Hassan honored for elevating the study of global modern art

Salah Hassan, Distinguished Professor of Arts and Sciences in Africana Studies, has been elected as the 2021 Distinguished Scholar by the College Art Association, the largest and oldest scholarly and professional association in the field of art history. The honor was celebrated with a special session at the CAA 2021 Annual Meeting in February.

Hassan, an art historian, art critic and curator, is an expert on African and African Diaspora art history and visual cultures. He focuses particularly on contemporary art and modernism from comparative perspectives.

“Salah Hassan’s scholarship and curatorial work have been deeply formative in bringing recognition to the study of modern and contemporary African and African diaspora art,” said Iftikhar Dadi, associate professor and chair of the Department of History of Art. “As a result of the sustained efforts of a small number of scholars, foremost among them Salah Hasan, this field is now among the most vital in the discipline.”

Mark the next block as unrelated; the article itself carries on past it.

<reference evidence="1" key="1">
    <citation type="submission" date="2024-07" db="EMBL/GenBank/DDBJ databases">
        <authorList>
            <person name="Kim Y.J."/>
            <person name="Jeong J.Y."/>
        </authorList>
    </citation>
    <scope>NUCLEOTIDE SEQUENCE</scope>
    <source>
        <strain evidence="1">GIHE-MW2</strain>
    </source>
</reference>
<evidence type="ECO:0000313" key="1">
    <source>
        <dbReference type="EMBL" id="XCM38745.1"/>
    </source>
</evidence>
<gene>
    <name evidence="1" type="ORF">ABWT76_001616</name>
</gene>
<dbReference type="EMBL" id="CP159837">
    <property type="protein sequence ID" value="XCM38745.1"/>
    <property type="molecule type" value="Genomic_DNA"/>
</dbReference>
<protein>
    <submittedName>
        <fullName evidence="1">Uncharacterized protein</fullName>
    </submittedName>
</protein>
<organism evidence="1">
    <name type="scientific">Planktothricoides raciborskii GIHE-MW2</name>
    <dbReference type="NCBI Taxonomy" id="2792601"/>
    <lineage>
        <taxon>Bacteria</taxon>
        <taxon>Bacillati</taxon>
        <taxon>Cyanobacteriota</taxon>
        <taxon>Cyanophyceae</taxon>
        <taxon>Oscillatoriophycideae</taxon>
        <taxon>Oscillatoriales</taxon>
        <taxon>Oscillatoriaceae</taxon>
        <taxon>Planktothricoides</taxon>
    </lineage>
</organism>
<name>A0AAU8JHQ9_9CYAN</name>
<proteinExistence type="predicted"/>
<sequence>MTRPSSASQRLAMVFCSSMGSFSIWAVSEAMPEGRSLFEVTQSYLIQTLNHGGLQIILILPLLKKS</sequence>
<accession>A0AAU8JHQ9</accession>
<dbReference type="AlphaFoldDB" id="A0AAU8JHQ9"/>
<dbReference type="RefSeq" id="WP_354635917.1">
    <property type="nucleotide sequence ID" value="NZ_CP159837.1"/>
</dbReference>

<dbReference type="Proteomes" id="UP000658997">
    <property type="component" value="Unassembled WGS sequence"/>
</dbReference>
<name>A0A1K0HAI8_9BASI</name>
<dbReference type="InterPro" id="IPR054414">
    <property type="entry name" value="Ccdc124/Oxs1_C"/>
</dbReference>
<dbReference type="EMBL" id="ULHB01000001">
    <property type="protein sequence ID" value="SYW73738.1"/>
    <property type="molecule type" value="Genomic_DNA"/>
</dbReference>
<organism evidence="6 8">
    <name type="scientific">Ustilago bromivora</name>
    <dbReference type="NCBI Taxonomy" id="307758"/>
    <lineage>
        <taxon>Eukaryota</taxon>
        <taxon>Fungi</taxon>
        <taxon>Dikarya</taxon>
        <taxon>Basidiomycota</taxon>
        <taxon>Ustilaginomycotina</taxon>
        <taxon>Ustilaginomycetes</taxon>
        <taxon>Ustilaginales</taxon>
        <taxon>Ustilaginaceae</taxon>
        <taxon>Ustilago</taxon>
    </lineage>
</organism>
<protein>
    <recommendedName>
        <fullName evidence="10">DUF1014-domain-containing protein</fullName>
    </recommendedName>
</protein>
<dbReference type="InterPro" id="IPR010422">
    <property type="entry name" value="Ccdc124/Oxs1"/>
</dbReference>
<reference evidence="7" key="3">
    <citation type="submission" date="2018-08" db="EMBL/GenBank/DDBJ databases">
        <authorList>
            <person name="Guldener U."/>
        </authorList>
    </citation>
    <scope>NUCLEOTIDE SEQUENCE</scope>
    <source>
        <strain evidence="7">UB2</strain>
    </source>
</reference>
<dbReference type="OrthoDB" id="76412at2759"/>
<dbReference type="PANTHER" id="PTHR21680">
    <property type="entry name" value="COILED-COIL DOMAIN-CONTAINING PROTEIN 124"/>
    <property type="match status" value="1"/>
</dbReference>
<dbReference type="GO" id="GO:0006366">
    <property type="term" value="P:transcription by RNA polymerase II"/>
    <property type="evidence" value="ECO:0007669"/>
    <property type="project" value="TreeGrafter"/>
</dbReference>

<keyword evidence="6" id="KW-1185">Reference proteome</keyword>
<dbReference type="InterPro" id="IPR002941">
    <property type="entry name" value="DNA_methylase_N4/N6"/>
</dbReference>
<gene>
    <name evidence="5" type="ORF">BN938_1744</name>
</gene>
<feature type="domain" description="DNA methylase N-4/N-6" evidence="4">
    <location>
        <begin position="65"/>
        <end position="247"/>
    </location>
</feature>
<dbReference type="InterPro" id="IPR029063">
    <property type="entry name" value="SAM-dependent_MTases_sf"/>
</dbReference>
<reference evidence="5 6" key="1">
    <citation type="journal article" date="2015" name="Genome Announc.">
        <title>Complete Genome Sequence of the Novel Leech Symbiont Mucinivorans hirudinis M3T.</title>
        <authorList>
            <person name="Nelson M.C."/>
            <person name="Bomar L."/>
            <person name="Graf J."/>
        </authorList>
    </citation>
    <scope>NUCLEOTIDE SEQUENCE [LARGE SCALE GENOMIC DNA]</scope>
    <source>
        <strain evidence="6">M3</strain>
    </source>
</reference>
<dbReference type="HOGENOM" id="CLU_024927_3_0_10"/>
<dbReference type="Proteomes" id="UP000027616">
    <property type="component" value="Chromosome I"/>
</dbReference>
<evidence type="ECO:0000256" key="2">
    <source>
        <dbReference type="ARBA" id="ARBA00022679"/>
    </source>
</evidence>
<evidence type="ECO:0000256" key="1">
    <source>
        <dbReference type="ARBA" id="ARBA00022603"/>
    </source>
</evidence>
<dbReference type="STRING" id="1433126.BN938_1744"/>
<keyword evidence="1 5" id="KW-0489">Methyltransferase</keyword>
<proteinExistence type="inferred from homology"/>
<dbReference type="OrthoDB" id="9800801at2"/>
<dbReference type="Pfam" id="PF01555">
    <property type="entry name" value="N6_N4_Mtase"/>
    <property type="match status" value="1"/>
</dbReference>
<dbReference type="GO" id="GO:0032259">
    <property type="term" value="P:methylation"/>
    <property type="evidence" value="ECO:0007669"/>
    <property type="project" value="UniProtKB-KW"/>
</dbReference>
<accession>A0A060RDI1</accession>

“I am of course humbled by such an honor from the leading scholarly organization in my field. I am also happy as it signals a major shift in a field that has for so long remained Eurocentric, and in which arts of regions such as Africa, Asia and Latin America remained an appendix to, or a derivative of, the western narrative," Hassan said. As he further emphasized, such an honor also signaled, “a shift towards a more global and comparativist approach to art history and visual culture, a vindication to the relentless effort of several scholars in the last two or three decades.”

This honor by the CAA, the main professional association in the discipline of art history, recognizes Hassan’s scholarly contributions in writing, editing, publishing, curating exhibitions on “major but neglected artists,” and training doctoral students, said Dadi, who completed his Ph.D. under Hassan’ supervision at Cornell in the Department of History of Art in 2003, focusing on the modern art of South Asia.